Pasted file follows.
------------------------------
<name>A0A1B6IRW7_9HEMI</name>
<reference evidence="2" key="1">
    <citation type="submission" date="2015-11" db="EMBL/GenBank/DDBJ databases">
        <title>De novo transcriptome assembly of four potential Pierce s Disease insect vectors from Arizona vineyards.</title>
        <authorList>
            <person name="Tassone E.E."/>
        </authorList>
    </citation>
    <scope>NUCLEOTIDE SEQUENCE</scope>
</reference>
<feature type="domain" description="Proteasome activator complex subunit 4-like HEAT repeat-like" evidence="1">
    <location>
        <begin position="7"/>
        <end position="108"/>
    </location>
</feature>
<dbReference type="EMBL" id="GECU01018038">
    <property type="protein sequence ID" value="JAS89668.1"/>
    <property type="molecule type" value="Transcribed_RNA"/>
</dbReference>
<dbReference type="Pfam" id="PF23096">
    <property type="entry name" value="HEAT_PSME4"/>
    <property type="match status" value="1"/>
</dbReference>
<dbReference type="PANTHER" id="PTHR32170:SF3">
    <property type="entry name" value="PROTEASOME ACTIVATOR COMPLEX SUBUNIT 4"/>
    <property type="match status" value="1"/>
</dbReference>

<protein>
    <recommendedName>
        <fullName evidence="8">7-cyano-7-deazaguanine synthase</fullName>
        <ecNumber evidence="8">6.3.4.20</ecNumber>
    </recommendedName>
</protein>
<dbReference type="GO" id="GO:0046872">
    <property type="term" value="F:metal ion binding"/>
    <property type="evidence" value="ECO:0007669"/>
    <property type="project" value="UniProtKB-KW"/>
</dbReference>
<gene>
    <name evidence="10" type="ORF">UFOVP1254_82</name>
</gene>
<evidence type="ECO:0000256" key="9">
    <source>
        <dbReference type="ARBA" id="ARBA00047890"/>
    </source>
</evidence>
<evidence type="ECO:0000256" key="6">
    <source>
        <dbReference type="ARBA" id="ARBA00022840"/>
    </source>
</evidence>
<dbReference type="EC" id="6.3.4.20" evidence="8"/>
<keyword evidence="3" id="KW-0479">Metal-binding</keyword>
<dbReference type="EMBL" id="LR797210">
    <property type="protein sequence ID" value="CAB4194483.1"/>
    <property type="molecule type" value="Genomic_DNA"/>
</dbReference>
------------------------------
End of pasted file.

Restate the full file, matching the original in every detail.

<name>A0A1B6IRW7_9HEMI</name>
<reference evidence="2" key="1">
    <citation type="submission" date="2015-11" db="EMBL/GenBank/DDBJ databases">
        <title>De novo transcriptome assembly of four potential Pierce s Disease insect vectors from Arizona vineyards.</title>
        <authorList>
            <person name="Tassone E.E."/>
        </authorList>
    </citation>
    <scope>NUCLEOTIDE SEQUENCE</scope>
</reference>
<feature type="domain" description="Proteasome activator complex subunit 4-like HEAT repeat-like" evidence="1">
    <location>
        <begin position="7"/>
        <end position="108"/>
    </location>
</feature>
<dbReference type="EMBL" id="GECU01018038">
    <property type="protein sequence ID" value="JAS89668.1"/>
    <property type="molecule type" value="Transcribed_RNA"/>
</dbReference>
<dbReference type="Pfam" id="PF23096">
    <property type="entry name" value="HEAT_PSME4"/>
    <property type="match status" value="1"/>
</dbReference>
<dbReference type="PANTHER" id="PTHR32170:SF3">
    <property type="entry name" value="PROTEASOME ACTIVATOR COMPLEX SUBUNIT 4"/>
    <property type="match status" value="1"/>
</dbReference>

<protein>
    <recommendedName>
        <fullName evidence="8">7-cyano-7-deazaguanine synthase</fullName>
        <ecNumber evidence="8">6.3.4.20</ecNumber>
    </recommendedName>
</protein>
<dbReference type="GO" id="GO:0046872">
    <property type="term" value="F:metal ion binding"/>
    <property type="evidence" value="ECO:0007669"/>
    <property type="project" value="UniProtKB-KW"/>
</dbReference>
<gene>
    <name evidence="10" type="ORF">UFOVP1254_82</name>
</gene>
<evidence type="ECO:0000256" key="9">
    <source>
        <dbReference type="ARBA" id="ARBA00047890"/>
    </source>
</evidence>
<evidence type="ECO:0000256" key="6">
    <source>
        <dbReference type="ARBA" id="ARBA00022840"/>
    </source>
</evidence>
<dbReference type="EC" id="6.3.4.20" evidence="8"/>
<keyword evidence="3" id="KW-0479">Metal-binding</keyword>
<dbReference type="EMBL" id="LR797210">
    <property type="protein sequence ID" value="CAB4194483.1"/>
    <property type="molecule type" value="Genomic_DNA"/>
</dbReference>